Nigel Harris overcame the challenges of a congested site with limited access and huge time constraints to reduce a hillside and squeeze in a five-storey extension to an existing teaching building.
Some 25 years down the construction industry line from his first job as a labourer, Nigel Harris is now responsible for complex projects, big teams and prestigious clients. His latest scheme, for a five-storey academic block, shows why he has risen surely and steadily through the ranks.
It wasn’t just the way he overcame the challenges of a congested city centre site with limited access, time constraints because of term and funding dates, and a demanding client entitled to insist on the best. It was also his ability to keep the existing 1950s building in operation while he knocked it through, formed a new lift shaft and levelled a hillside to squeeze in the extension.
Boxed in on all sides, with protected trees, listed buildings, busy pedestrian routes, a neighbouring construction site, and a main artery road, the site required meticulous planning by Nigel. There was a gap of just five metres for bringing material onto site – and for removing significant amounts of waste for the basement and ground floor slab, which ran partly under the existing building and were cut into the bedrock of the hillside. A hoist could not be used and all materials had to be manhandled into and out of the site.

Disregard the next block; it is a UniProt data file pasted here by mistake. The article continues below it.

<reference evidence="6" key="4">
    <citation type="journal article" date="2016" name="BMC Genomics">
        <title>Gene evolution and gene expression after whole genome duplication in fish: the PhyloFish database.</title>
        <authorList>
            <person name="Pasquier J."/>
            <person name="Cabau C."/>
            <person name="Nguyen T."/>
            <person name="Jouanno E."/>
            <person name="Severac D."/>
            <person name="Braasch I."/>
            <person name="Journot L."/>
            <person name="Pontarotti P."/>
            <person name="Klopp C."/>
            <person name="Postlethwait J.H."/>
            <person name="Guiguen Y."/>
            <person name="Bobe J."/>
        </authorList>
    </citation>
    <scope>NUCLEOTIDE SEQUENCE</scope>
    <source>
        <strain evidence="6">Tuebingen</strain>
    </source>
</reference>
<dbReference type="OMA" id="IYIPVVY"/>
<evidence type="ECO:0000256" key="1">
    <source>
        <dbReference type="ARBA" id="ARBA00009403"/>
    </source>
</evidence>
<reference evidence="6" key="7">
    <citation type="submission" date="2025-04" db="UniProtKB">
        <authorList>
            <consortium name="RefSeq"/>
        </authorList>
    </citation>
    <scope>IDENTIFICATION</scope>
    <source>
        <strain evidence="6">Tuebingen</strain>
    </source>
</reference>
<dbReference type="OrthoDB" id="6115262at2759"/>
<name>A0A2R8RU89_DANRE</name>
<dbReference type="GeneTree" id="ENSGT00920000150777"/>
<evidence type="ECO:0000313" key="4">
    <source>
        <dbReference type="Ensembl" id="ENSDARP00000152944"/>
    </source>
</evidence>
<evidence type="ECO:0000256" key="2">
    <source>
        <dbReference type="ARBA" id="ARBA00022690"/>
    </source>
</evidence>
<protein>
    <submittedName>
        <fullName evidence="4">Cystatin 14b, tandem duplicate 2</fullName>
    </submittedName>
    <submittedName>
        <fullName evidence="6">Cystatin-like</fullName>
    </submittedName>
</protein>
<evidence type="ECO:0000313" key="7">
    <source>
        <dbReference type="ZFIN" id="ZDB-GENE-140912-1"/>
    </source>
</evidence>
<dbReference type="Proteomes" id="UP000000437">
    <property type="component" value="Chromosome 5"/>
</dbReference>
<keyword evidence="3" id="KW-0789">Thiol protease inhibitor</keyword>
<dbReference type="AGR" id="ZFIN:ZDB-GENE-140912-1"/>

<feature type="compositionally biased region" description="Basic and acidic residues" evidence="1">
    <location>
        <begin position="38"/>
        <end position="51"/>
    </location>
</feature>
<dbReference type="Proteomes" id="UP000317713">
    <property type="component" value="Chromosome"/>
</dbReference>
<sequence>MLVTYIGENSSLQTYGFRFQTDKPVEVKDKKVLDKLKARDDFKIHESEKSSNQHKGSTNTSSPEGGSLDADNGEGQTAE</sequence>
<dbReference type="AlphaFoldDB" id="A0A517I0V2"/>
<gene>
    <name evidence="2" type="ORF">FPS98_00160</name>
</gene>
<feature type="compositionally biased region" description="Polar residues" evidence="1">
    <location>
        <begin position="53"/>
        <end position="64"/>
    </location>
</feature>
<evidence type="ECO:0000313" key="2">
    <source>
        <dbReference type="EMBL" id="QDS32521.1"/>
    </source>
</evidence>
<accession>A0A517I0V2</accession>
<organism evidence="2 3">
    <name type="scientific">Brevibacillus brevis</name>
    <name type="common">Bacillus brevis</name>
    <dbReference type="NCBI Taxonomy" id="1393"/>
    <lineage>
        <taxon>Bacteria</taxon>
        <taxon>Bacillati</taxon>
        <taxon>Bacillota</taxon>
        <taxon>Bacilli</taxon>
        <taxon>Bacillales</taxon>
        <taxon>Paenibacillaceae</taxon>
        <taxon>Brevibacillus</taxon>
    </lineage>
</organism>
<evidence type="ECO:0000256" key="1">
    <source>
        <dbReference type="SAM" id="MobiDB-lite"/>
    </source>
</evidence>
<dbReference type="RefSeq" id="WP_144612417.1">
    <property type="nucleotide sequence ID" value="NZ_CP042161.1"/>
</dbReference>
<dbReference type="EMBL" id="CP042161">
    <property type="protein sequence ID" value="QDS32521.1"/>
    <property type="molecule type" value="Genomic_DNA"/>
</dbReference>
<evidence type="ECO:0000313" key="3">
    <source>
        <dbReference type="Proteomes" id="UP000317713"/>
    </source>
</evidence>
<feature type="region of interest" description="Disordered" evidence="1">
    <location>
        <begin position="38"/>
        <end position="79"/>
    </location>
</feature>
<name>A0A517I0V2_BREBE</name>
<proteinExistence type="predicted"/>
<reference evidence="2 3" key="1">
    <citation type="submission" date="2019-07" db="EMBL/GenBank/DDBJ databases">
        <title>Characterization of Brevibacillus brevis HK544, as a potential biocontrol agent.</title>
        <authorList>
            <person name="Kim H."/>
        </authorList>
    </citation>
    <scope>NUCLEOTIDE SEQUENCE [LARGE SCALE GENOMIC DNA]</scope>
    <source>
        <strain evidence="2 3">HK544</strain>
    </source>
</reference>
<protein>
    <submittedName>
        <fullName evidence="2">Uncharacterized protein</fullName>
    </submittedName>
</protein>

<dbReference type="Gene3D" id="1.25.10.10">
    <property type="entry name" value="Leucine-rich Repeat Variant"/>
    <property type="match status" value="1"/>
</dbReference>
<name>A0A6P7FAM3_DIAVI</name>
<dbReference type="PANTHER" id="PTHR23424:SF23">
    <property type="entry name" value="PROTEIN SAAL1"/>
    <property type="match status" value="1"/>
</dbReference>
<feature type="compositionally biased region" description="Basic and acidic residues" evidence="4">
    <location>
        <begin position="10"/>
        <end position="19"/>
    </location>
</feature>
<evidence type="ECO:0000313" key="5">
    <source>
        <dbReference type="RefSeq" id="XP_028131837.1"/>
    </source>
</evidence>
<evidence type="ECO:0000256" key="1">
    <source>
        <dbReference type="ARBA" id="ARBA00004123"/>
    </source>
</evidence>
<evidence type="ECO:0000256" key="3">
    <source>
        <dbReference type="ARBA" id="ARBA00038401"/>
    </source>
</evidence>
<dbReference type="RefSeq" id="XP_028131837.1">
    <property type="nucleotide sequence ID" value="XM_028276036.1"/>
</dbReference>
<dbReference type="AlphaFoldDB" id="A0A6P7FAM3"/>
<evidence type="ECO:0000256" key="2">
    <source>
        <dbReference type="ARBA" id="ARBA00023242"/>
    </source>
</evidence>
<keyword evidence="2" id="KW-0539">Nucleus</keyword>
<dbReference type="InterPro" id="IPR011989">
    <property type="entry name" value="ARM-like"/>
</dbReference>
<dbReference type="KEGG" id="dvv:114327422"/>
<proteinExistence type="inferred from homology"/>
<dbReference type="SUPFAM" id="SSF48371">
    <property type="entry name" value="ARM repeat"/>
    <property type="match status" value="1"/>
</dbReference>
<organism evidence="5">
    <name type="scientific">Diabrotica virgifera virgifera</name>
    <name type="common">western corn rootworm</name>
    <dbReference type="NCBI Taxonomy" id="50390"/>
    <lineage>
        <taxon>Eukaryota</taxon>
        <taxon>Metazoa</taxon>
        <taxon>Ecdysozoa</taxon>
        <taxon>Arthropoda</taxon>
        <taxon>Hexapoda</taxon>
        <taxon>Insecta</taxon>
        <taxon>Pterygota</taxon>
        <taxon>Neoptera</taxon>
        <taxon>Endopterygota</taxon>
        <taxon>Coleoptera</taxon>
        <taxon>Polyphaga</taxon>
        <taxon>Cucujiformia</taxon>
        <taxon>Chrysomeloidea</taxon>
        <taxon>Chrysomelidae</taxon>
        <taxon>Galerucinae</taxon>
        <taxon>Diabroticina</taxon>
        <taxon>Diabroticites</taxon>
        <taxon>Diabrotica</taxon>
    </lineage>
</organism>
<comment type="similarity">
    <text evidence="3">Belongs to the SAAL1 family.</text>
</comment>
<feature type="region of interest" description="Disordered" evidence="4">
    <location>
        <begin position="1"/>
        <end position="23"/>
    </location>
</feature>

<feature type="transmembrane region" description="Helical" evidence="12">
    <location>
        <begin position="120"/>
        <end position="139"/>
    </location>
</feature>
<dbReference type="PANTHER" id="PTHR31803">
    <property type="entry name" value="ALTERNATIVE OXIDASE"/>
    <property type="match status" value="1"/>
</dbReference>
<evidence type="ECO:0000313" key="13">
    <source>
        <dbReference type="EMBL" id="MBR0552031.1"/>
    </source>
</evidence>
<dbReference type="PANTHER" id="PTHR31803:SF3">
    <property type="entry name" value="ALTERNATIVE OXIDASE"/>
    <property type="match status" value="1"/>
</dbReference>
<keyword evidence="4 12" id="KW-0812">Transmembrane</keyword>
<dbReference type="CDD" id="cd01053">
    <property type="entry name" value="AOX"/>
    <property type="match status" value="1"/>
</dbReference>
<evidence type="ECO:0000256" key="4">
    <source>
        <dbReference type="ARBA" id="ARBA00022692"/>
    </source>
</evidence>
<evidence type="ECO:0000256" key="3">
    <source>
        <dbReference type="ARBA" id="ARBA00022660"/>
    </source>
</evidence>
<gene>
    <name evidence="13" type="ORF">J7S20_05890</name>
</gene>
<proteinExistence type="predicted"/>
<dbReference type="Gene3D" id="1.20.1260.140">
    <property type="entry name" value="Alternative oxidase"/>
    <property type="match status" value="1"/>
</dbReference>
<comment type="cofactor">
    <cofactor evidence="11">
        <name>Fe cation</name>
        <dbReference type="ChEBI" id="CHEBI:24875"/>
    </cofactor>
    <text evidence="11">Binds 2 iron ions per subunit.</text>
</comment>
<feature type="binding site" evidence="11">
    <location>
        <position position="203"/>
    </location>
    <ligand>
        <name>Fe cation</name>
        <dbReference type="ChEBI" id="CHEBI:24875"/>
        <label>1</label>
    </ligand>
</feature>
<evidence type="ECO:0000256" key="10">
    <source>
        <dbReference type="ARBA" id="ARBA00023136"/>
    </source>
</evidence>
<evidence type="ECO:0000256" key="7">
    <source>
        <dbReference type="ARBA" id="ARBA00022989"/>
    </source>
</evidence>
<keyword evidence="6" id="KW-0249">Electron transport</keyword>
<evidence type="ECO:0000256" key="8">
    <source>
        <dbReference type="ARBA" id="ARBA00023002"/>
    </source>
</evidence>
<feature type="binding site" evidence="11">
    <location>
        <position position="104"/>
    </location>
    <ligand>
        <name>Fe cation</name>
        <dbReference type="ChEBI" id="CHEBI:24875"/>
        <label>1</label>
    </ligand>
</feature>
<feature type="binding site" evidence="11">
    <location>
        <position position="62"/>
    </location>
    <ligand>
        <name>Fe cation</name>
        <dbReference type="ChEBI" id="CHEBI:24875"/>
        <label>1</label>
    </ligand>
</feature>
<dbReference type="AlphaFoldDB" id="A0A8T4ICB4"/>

The extension required excavation below the foundation level of the existing building’s concrete frame. Nigel drilled a row of Odex piles alongside the existing building, inserted ground anchors between them, then welded whaling beams to the piles and attached them to the anchors for tensioning; a retaining wall for the new base was then formed around the whaling beams. Nigel’s confident engineering and careful sequencing were key to the successful delivery of this technically demanding scheme.